We have a shared computational cluster available for your use with about 140 nodes and 1400 CPUs. It consists of a blend of machines that we acquired over the years, with AMD or Intel processors, 4 – 24 cores and 8 – 256 GB of RAM per node, gigabit networking and a local scratch disk. Some machines have 24 CPU cores, 256 GB of RAM, 10 Gigabit Networking and/or an NVIDIA GPU.
- 8 x Dual Intel E5-2680v2 (2 x 10 core), 256 GB RAM, 10 Gigabit Ethernet
- 16 x Dual Intel E5-2670 (2 x 8 core), 128 GB RAM, QDR InfiniBand
- 10 x Dual Intel E5-2670 (2 x 8 core), 128 GB RAM, NDIVIA GTX680 GPU
- 6 x Intel Core i7 2600K (quad core), 16 GB RAM, NVIDIA GTX580 GPU
- 4 x AMD Opteron 6128 (16 core), 64 GB RAM
- 96 x AMD Phenom II 9950 (quad core), 8 GB RAM
To obtain an account on this system, contact Luki, Alex or Duilio.
Fair Use Policy
The cluster uses the SLURM job scheduler, which manages the job queue and dispatches jobs to compute nodes according to availability and user-defined criteria such as CPU and memory requirements specified during job submission. The job queues have time and resource limits to ensure fair use. In addition, the job priorities themselves are adjusted based on the user’s recent cluster usage (over the last 2 days) by giving light users higher priority. If you have questions or concerns regarding this policy, please contact Luki.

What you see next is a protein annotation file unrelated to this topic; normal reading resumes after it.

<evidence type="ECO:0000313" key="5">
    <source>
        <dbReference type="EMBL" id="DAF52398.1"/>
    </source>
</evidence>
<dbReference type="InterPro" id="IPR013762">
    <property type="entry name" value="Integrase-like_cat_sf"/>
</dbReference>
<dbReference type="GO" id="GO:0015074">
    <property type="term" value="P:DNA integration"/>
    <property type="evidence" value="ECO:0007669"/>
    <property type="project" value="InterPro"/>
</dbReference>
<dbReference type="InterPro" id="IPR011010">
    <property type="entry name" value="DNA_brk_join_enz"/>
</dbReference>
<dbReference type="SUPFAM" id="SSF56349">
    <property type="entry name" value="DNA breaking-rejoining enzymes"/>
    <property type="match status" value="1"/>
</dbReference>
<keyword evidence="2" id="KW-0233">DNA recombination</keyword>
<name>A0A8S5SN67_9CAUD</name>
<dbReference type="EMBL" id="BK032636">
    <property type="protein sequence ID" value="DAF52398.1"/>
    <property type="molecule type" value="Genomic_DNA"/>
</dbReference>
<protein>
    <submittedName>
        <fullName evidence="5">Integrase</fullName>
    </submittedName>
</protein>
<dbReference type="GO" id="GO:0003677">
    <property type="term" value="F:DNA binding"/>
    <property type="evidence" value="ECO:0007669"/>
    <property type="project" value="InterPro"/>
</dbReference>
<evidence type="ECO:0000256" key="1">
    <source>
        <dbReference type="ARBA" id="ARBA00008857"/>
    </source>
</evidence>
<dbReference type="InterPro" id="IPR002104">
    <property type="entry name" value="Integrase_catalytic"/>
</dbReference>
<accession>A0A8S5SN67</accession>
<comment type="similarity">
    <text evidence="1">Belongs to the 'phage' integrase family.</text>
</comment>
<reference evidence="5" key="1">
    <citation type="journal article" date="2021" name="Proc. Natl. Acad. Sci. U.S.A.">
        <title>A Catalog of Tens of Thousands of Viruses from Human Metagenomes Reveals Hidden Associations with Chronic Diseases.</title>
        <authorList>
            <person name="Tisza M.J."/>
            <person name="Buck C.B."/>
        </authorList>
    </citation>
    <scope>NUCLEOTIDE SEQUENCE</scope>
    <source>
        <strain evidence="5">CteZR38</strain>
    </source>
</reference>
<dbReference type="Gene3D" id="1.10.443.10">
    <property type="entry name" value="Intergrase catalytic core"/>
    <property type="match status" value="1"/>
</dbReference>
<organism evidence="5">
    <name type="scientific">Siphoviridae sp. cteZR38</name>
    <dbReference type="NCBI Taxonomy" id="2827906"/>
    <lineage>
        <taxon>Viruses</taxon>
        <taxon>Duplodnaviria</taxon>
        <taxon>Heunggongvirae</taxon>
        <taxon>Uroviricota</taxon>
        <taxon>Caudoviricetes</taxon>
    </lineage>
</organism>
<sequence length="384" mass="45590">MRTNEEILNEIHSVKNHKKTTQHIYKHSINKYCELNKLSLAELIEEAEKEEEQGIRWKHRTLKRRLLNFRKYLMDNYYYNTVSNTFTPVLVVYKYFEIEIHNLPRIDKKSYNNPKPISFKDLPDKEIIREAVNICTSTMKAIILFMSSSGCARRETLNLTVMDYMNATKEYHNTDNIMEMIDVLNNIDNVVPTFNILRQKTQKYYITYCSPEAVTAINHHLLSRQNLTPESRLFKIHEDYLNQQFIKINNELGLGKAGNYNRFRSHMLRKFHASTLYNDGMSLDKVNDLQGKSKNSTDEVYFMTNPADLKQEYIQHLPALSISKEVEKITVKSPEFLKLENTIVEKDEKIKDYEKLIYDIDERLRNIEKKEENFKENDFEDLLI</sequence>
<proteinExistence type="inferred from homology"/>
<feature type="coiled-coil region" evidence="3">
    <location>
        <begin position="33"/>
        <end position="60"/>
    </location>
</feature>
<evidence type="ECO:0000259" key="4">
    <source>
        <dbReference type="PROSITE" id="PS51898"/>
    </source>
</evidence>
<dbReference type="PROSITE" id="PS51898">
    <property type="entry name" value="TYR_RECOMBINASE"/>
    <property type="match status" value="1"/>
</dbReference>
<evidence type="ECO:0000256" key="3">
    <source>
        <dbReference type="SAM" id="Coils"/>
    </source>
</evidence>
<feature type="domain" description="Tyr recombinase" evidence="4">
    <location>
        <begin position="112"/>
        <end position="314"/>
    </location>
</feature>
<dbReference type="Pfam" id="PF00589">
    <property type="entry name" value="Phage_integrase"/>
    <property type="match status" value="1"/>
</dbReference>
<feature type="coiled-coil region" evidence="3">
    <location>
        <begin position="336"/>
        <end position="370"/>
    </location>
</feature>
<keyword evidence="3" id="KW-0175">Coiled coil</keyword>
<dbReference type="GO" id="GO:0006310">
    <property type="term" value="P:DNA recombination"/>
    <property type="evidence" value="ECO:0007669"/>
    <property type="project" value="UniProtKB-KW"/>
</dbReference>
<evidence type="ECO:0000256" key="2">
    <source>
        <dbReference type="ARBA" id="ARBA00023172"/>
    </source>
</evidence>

Important: If you are new to this cluster environment, please review the usage guidelines to find out what to do, what not to do, and where to find things. Please do NOT log in directly to compute nodes to run jobs without going through qsub or qlogin. Such activity is not being accounted for by the scheduler and will likely result in overbooking of the node’s resources, thus slowing everyone down!
There are three general purpose queues. You can submit as many jobs as you’d like at once, and they will be processed based available capacity, your overall limits and usage in the last 24 hours. If you plan to submit more than 500 similar jobs, consider structuring your work in tasks (see the “Array Jobs” section below).
Available general-purpose queues are:
- Short Queue
Jobs in this queue are limited to a run time of 2 hours per job and task. You can submit as many jobs as you like, but each job can not run for longer than 2 hours. The scheduler will terminate jobs that doesn’t complete within 2 hours. An error message will be logged in the job output file.
- Medium Queue
Similar to the short queue, but jobs are limited to 24 hours and there is also a limit of 750 jobs per user.
- Long Queue
No run time limit, but each user is limited to 250 jobs.
You can specify the queue you’d like to use with the sbatch command with the
-p (partition) flag. If you do not specify a queue, the short queue will be selected by default, with the applicable limits.
We strongly encourage you to try to split up your work into into small tasks, but we realize that this is not always possible or practical. Short tasks ensure higher job turn over (less overall waiting) and also allow you to more easily resume work in case of node crashes or power failures.